Are Tablets Here To Stay? [We Ask You]

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In a previous ‘We Ask You‘ column discussing the future of tablets I began the piece by saying, “The tablet is a form factor that we can safely say is here to stay.” At the time I believed it, and I still do to a certain extent. However, technology has a habit of advancing quickly, and things can change on a whim.

Who really thought the iPad would usher in a time when tablets were the thing to buy? Who would have thought that even Microsoft would be forced to jump on board the bandwagon — with both Windows 8 and the Surface — for fear of losing its dominant place in the market? But both of these scenarios have played out.

This week the CEO of BlackBerry, Thorsten Heins, called into question the future of tablets by telling Bloomberg, “In five years I don’t think there’ll be a reason to have a tablet anymore. Maybe a big screen in your workspace, but not a tablet as such. Tablets themselves are not a good business model.” Is he correct or should we not pay attention to the guy in charge of the company responsible for the PlayBook?

This Week’s Question…

We want to know, Are Tablets Here To Stay? We’re keeping things very simple this week, with a question that could be answered with as little as a “Yes” or a “No.” Obviously we’re hoping you’ll go above and beyond what’s merely necessary and instead tell us your thoughts on what Heins said about the tablet form factor.

We particularly want to know whether you think tablets are likely to stick with us, and if so, for how long? They’re certainly proving popular right now, but some people are finding the form factor just isn’t for them. Ryan couldn’t find a single productive use for his tablet, and my cheap Android tablet has been usurped by a shiny new Chromebook.

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Start with that simple “Yes” or “No” as outlined above, but then tell us why you think tablets will either stand the test of time or disappear as quickly as they invaded the personal computer market. If you disagree with Heins tell us what’s so great about tablets?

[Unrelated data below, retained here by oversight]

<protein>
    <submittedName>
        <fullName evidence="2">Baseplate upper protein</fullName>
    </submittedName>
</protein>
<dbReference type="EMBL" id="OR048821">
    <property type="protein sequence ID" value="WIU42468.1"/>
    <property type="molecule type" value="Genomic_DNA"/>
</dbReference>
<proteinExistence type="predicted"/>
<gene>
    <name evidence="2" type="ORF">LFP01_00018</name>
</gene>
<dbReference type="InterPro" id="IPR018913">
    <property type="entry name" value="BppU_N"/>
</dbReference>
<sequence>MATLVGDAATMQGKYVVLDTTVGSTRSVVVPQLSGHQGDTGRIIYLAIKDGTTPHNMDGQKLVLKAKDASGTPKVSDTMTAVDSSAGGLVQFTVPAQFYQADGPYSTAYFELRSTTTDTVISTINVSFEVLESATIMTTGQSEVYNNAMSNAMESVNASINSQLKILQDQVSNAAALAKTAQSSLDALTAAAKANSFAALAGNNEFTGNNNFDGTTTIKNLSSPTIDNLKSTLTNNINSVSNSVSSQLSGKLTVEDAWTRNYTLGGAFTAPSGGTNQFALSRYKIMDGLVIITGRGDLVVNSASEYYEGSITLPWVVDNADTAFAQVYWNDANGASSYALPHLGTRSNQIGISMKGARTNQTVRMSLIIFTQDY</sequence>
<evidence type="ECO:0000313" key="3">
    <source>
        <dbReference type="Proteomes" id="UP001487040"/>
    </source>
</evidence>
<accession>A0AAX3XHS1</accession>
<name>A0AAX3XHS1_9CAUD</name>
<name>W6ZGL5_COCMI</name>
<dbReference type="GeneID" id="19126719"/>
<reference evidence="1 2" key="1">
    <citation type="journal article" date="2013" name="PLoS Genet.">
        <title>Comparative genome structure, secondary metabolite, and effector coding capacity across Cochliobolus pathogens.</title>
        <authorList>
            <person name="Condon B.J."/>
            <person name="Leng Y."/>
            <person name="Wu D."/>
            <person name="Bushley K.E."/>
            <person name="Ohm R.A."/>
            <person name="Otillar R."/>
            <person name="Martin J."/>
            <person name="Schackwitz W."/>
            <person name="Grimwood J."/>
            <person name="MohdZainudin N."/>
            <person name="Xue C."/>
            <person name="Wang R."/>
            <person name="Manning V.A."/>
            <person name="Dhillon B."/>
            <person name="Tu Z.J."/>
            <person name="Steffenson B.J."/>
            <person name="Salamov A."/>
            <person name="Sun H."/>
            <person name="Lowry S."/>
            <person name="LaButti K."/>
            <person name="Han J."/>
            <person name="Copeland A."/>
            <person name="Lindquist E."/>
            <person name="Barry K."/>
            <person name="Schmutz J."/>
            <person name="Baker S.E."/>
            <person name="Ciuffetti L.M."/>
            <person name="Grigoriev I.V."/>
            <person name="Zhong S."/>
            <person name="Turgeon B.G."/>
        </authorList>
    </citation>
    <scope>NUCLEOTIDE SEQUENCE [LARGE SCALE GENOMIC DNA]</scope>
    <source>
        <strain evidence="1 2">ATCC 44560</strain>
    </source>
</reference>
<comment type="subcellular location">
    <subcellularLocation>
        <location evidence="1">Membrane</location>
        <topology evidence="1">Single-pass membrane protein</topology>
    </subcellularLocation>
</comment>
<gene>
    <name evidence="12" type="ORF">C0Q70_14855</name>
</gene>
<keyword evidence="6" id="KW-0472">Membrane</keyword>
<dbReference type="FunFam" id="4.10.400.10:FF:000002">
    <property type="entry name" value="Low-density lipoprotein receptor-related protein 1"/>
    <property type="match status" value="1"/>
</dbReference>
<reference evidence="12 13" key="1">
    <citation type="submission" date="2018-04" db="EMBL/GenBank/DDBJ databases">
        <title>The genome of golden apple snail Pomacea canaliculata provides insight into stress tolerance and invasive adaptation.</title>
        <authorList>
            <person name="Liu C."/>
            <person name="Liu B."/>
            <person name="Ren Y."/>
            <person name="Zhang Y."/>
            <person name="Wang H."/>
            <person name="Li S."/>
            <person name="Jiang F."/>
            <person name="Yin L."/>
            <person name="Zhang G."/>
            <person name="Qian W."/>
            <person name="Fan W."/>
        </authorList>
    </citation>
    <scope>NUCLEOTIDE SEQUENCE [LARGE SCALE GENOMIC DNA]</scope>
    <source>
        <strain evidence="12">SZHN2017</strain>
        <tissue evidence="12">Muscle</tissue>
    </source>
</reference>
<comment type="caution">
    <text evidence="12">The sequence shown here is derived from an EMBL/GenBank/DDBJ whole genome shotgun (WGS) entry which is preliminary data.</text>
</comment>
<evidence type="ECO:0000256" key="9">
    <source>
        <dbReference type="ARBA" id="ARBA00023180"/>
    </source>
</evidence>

If you agree with Heins and think tablets are nothing more than a novelty, a stopgap, a means to a better end, then what will replace them? Is Google Glass going to usher in a new wave of wearable computing devices? Or is the smartphone going to continue to grow in size and stature until it kills the need for the iPad, the Nexus 7, and all of the other tablet wannabes?

Drawing Conclusions

All comments will be digested to form conclusions in a follow-up post next week where we will detail what You Told Us. One reader will be chosen for the coveted Comment Of The Week, getting their name up in lights, the respect of other readers, and 150 MakeUseOf points to use for MakeUseOf Rewards. What more motivation than that do you need to respond?

We Ask You is a weekly column dedicated to finding out the opinions of MakeUseOf readers. The questions asked are usually open-ended and likely to necessitate a discussion. Some are opinion-based, while others see you sharing tips and advice, or advocating tools and apps to fellow MakeUseOf Readers. This column is nothing without you, as MakeUseOf is nothing without you.

Image Credit: Cheon Fong Liew

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Comments (66)
  • Shinjinee

    Tablets, like the latest smart app phones, sound like a great idea. Unfortunately, if you have to pay per GB or MB for internet service or if you are really worried about hacking and/or malware, an appliance that is almost totally Internet/Web dependent sounds like a bad idea.